SHR - Keyboard

clare johnstone claregj at
Thu Dec 18 22:55:42 CET 2008

Al thank you for the detailed reply;  very encouraging.

On Thu, Dec 18, 2008 at 2:49 PM, Al Johnson
<openmoko at> wrote:
> On Thursday 18 December 2008, clare johnstone wrote:
>> On Tue, Dec 16, 2008 at 8:28 PM, Paul <paultsai at> wrote:
>> > Is there a way to make the keyboard pop up on demand, say for the
>> > terminal?
>> Or did you just mean: press the tiny little mark at centre top of the
>> screen. A curtain 1/3 the size of the screen will wander down. At its top
>> right corner is the word "qwerty". if you press that a keyboard will
>> appear.
>> Later you can repeat to make the keyboard disappear.
> Yes, it is now frustratingly longwinded. The keyboard icon on the matchbox
> panel is much better in my opinion. Even better would be a keyboard icon that
> brought up the default keyboard if tapped, but if held would pop up a list of
> available keyboards or layouts.
>> The keyboard has a sign in some oriental language at its top right
>> which causes changes in it. Basically 3 possibles, of which the third
>> can be quite useful if you can get it to respond.
> It is "ABC" with the characters overlapping slightly. It needn't be 3 choices
> either - you can add or remove keyboard layouts as you wish. You could remove
> all but the terminal layout if that's the only one you want. People have
> produced alternative layouts better suited to other languages too.
> The top left lets you pick the dictionary to be used for the corrective input,
> so you could have multiple languages available.
>>  It has the habit of enlarging its characters
>> when they are pressed which may be helpful when trying to use fingers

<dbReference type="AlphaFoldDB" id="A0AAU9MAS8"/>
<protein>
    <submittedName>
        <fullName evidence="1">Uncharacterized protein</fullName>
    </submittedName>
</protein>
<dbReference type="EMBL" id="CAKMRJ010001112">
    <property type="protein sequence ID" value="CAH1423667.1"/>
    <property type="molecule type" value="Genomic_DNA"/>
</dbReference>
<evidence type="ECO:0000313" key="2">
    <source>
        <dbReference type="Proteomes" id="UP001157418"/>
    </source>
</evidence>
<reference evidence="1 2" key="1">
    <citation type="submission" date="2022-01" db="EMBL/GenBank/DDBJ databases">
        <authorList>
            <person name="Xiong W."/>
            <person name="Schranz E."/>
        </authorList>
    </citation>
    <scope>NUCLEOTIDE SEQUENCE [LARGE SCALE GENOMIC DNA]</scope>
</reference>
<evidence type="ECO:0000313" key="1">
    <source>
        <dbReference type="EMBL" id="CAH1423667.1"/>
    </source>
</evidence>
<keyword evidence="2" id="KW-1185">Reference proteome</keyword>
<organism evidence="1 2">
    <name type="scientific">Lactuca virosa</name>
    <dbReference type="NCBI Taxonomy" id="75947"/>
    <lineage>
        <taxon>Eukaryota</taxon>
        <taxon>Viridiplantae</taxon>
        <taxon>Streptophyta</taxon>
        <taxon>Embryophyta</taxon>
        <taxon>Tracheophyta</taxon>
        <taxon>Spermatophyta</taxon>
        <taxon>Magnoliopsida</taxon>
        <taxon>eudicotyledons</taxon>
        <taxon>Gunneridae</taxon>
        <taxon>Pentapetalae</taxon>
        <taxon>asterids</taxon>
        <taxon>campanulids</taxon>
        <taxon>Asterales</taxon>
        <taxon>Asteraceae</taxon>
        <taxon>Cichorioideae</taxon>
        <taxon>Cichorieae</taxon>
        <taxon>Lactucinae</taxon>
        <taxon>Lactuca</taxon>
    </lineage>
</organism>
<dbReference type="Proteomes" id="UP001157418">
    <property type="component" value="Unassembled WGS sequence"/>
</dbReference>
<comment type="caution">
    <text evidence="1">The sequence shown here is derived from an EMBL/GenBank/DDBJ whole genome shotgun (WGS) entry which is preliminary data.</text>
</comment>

>> to type on it but slows it.
> It can be a little distracting, but it doesn't seem to compromise performance.
> It seems to keep up with ~4 characters per second - as fast as I can hit
> characters in short bursts anyway. Sometimes I get characters from a long way
> from where I tapped, but I suspect that's the touchscreen driver causing
> problems since I have the same problem with the matchbox keyboard.
>> It also at times develops a habit known as predictive.
> Corrective would be more accurate, and whether it is enabled depends on the
> keyboard layout. The icon in the top left will give you the full list of
> potentially matching words, with the exact string you entered always at the
> top.
> The quality of correction is heavily dependant on the dictionary, at least out
> of the box. The default english dictionary works well, but some have reported
> problems with german for example. To some extent this should be offset if you
> persevere as it adds spellings and word frequencies to your personal
> dictionary,
>> I have actually been shown how this can be made to work on a mobile
>> phone where it may have some value.
> Agreed. With the corrective layout I can enter text reasonably reliably one
> handed while walking. I wouldn't have a hope of doing this with the terminal
> layout, or with the matchbox keyboard.
>> Compared with ordinary "tab completion" in linux commands it is not
>> even a starter, and again is a distraction..
> But for linux commands surely you would use the terminal layout, which doesn't
> have the corrective feature enabled, and use tab completion.
>> clare (who really likes the matchbox keyboard - remember that?. It is
>> used in the new "hackable";
>> and with apologies to Rasterman; but I do feel strongly on these points.)
> Input method preferences are highly personal. Happily we have a choice of
> input methods, and Rasterman included the facility to use them. If you
> install the matchbox keyboard, or any other for that matter, it should appear
> in the list of selectable keyboards in the illume config (spanner icon).
> I suspect part of the reason people tend to dislike the qtopia and default
> illume keyboards is that by default they don't do what we expect, and it
> isn't obvious what they are doing. The matchbox keyboard is just an onscreen
> representation of a familiar keyboard, and behaves as we expect. It doesn't
> require any extra knowledge to get it to do what we want. The same could be
> said of the illume terminal layout, but that isn't the default.
> The qtopia and illume keyboards try to be better, as does the iPhone keyboard,
> but all require a bit of hidden knowledge to get them to work. Once you know
> their secrets they are as good as or better than the matchbox keyboard, but
> if you don't know the secrets then they are incredibly frustrating.
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